This is a young monk of the Vajrayana branch of Mahayana Buddhism. This is a sub sect of Tibetan Buddhism.
He is from a beautiful temple in the hills above Katmandu, Pul Hardi Ghompa. This magnificent temple confuses the locals because it has hundreds of monks and a huge building, but it in never opened to the public. In fact, I was with the amazing Bhante Sanu, my student, who is a Nepalese Theravada monk. He has never failed to get us into any building however, private it may be.
He disappeared into the Vihara (the living quarters) and late returned with this monk. The doors were opened and we were allowed to examine the sumptuous and vast interior. In fact their privacy is because; they do not see themselves and running public services. The mediate and chant the sutras for hours in order to earn merit for the world. They see themselves as working for the peace and welfare of the world but in secret. This temple is very famous, and it is possible for people who are known to take part in the ceremonies. A very famous Hollywood film star was due to arrive the day I was there. This monk has a very typical Nepalese look. I notice that, despite his good looks, he has quite bad acne. I have noticed this lot on Tibetan monks. My friends joked that it was because they don’t wash too much, living in the cold mountain tops with little and very cold water. I don’t know if this is true.
This monk had a far away look in his eyes as I photographed him as he waited for us the finish out tour.
Critiques | Translate
startacked (1331) 2007-07-31 11:26
Great note! 'Working for peace and welfare for the world'. This weekend I read an article in one of the biggest newspaper of the country. It was about the majority of the early 30 year old people in this country. They have everything: their car, house, nice job, vacations, little family and it is not that they don't want more but they are not really happy because they want rest and balance in their life, they need something to focus on. Monks got their goals straight and I wonder if they are more balanced and happy. I think so. TFS, Gilbert
siolaw (37640) 2007-07-31 22:58
Nice portrait of this monk, not disturbed by the camera, and , as you told me your student gets you in any closed temple... a nice way to discover places rarely seen... Nice colors tones and strong contrast contribute to the mood! I like his expression!
I sent you a mail this morning! ;D
Silke (3027) 2007-08-01 5:18
Was he meditating? Was he dreaming of other places? Was he waiting for a friend? These are the unanswered questions that are posed by that expression. Superbly caught, and well-composed. A fabulous posting to which I shall have to return tomorrow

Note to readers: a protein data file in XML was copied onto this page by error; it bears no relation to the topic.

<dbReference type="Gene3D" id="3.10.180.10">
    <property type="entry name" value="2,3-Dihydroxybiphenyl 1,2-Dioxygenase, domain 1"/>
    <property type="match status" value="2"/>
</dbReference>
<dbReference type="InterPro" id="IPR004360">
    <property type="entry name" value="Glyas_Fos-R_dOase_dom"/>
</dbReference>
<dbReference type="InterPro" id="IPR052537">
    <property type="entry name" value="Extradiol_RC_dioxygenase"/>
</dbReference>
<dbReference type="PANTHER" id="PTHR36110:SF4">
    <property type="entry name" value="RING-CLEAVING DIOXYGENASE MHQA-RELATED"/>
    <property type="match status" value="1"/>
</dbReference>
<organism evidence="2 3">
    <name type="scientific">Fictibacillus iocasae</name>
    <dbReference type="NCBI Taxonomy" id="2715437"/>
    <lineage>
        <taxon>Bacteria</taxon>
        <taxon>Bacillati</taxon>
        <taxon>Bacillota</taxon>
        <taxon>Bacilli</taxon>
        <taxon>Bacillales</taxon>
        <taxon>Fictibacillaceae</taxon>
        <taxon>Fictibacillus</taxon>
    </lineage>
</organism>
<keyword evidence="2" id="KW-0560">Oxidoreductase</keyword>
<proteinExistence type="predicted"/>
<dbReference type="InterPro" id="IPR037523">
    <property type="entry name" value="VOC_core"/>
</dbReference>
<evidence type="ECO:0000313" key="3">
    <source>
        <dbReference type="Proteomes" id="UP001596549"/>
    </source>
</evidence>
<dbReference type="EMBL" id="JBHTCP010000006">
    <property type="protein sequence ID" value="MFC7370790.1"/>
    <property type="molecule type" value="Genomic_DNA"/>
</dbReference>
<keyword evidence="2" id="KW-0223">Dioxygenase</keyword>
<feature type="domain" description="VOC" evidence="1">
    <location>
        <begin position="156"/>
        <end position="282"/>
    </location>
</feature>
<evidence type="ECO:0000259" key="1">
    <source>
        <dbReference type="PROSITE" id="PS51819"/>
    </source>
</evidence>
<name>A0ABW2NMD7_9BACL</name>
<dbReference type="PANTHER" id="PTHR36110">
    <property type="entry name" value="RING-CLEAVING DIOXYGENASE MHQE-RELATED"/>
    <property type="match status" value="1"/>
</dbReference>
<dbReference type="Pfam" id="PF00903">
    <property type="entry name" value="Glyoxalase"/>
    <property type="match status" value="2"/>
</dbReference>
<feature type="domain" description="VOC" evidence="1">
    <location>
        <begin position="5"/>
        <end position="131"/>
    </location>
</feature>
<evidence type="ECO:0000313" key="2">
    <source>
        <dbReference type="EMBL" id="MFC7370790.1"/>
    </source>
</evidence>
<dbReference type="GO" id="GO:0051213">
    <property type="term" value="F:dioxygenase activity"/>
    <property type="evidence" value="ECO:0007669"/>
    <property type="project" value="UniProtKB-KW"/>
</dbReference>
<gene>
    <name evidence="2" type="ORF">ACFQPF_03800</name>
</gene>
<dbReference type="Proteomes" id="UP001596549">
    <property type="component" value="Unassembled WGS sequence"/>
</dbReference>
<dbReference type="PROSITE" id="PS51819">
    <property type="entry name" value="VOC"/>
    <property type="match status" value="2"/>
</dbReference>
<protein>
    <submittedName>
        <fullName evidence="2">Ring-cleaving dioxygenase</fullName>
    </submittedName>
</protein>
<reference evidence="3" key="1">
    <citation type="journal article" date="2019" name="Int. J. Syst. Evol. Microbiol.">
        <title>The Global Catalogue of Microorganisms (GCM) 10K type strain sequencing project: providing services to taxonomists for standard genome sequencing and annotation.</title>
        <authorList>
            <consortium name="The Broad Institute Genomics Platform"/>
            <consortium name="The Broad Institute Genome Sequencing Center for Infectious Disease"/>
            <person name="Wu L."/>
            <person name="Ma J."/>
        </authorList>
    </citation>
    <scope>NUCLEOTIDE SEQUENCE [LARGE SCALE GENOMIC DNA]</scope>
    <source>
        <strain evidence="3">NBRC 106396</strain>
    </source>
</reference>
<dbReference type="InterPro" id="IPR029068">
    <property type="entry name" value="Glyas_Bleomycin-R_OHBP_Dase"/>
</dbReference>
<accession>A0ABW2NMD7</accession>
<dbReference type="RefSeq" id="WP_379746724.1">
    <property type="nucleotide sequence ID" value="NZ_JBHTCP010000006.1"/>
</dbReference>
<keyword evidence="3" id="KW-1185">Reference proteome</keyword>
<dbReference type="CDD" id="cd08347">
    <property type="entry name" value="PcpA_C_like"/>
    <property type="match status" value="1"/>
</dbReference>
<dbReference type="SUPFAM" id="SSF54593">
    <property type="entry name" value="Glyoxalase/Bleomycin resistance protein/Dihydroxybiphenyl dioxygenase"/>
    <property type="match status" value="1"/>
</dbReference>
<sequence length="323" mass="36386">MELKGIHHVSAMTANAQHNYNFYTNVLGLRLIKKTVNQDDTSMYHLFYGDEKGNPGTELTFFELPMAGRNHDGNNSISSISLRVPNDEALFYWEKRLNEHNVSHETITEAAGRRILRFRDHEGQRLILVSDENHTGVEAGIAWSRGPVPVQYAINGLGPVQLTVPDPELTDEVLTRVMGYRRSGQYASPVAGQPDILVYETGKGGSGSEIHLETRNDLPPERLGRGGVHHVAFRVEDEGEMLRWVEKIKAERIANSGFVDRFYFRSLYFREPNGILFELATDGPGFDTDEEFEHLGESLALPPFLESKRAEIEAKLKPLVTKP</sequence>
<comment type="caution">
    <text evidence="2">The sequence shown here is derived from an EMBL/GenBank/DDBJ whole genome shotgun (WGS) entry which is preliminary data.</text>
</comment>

Senk (2303) 2007-08-07 10:39
hi Lung, very clear one good job, did u buy new camera?
Manamo (3654) 2007-08-16 8:27
good portrait! it looks a bit staged, but still, the expression on his face his very natural and very interesting. I think you were pretty close to him!
2 minor drawbacks that I can see(not my style of photos, so I got now credibility:D ) is the light that is quite flat and the negative space which should naturally be in the direction of his look.
The 2 blue stripes on his shoulders make him look more like a basketball player...;)
Acne can have several cause, including not washing his face...but many other factors can influence...
Morac (27419) 2007-09-27 8:08
Dans cette photo c'est le regard qui me marque.
Il donne une présence très forte au personnage. Il permet presque de saisir l'âme de ce moine.
ben4321 (9875) 2007-10-12 11:34
I just had a look through your interesting gallery, and I think this is my favourite portrait on the first couple of pages. Others are better in terms of framing and so on, but here you've really caught something - a real connection with your subject.
I'd suggest a different framing though - easy to say when looking at images from the comfort of my sofa and a quite different matter when you're out in the world taking photographs, but bear with me...
With the way he's looking out of frame to the left, I think shifting the framing so that there was more space in front of his head than behind would have worked better. Maybe there was something out of frame to the left that you wanted to exclude though.
I'd also have preferred it if you'd used a wider aperture, if that was possible - even though the background is out of focus it's a bit distracting, the bright patch directly behind his head especially. If you were shooting wide open already, using a longer focal length would have given more isolation from the background.
It also looks like you applied sharpening to the background, which can often have an adverse effect on the look of out of focus areas - better to apply sharpening to just the areas that need it.
Excuse the long-winded critique - sometimes I like to go for a more in-depth look at an image.
I like this shot - you've done the most important and the most difficult thing in portraiture - captured something of the real personality (some would say soul) of your subject.
Good work Kevin.